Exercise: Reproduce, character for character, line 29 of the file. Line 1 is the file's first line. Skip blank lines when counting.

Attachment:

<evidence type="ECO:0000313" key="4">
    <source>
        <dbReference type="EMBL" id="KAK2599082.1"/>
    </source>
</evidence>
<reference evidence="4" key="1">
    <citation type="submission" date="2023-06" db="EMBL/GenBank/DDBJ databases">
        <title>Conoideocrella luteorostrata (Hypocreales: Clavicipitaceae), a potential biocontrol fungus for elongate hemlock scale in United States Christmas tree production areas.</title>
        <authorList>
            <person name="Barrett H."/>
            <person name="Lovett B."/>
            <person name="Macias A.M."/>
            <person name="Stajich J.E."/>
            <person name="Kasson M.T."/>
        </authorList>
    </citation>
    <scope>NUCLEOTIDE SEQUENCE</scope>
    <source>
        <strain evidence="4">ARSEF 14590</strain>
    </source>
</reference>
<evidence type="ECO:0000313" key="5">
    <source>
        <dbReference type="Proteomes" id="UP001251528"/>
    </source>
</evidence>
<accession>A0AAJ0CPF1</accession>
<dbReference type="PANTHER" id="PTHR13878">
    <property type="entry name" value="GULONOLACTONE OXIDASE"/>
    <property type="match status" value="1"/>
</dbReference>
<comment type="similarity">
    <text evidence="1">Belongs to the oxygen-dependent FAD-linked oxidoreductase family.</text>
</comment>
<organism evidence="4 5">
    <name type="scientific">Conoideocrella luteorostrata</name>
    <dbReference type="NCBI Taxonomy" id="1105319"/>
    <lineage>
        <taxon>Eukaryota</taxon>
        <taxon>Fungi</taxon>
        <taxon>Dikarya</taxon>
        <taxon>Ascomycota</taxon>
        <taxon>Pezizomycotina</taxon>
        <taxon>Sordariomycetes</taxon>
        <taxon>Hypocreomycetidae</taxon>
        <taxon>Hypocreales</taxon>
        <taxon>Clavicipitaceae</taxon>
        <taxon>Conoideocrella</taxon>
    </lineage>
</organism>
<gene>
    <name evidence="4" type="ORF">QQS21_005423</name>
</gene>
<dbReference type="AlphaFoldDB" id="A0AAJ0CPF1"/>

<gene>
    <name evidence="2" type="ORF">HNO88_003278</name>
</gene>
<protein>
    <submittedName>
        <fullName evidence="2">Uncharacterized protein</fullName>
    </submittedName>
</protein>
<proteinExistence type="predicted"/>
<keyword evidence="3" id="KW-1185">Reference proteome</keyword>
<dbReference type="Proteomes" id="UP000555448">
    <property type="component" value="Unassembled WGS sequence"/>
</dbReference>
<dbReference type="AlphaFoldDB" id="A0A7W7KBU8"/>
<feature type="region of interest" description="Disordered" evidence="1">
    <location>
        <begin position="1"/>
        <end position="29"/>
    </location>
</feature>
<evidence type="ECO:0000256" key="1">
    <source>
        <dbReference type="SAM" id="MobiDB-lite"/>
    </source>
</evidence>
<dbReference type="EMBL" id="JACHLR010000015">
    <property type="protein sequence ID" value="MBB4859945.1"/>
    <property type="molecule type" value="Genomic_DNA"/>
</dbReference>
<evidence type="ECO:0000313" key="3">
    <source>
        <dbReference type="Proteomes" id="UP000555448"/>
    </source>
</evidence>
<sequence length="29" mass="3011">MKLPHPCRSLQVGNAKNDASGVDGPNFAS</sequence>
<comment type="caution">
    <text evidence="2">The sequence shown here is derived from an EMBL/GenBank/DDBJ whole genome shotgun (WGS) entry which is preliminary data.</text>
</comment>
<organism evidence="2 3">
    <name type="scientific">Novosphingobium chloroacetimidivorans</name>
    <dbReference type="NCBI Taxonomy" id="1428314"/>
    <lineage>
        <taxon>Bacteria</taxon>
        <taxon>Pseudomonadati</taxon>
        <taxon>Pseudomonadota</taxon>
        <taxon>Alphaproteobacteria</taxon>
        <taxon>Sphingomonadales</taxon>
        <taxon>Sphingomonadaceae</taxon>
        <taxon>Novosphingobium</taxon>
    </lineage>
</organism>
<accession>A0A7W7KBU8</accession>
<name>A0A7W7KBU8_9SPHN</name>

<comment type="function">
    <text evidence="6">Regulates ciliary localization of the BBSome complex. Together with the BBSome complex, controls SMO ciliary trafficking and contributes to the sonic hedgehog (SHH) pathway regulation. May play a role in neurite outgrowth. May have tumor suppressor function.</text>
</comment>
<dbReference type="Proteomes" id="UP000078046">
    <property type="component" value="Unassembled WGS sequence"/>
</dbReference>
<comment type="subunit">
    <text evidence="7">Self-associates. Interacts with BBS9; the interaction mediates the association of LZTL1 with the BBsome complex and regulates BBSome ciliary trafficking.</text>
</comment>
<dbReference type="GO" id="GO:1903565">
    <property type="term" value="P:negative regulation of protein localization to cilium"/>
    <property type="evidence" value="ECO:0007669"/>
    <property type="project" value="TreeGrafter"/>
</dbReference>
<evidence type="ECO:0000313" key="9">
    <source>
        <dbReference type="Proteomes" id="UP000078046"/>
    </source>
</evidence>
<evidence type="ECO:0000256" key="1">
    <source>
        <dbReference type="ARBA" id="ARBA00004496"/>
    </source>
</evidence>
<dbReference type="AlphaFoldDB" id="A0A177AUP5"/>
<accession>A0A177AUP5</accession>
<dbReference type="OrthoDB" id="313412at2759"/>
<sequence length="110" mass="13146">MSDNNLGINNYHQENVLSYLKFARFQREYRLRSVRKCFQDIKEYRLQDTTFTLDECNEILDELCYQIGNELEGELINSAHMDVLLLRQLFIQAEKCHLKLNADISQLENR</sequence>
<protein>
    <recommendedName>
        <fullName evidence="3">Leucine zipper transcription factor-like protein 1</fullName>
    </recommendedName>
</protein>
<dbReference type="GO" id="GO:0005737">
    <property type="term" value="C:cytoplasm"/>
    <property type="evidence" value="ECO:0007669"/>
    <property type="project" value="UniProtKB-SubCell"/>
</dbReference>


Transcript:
    <property type="entry name" value="GULONOLACTONE OXIDASE"/>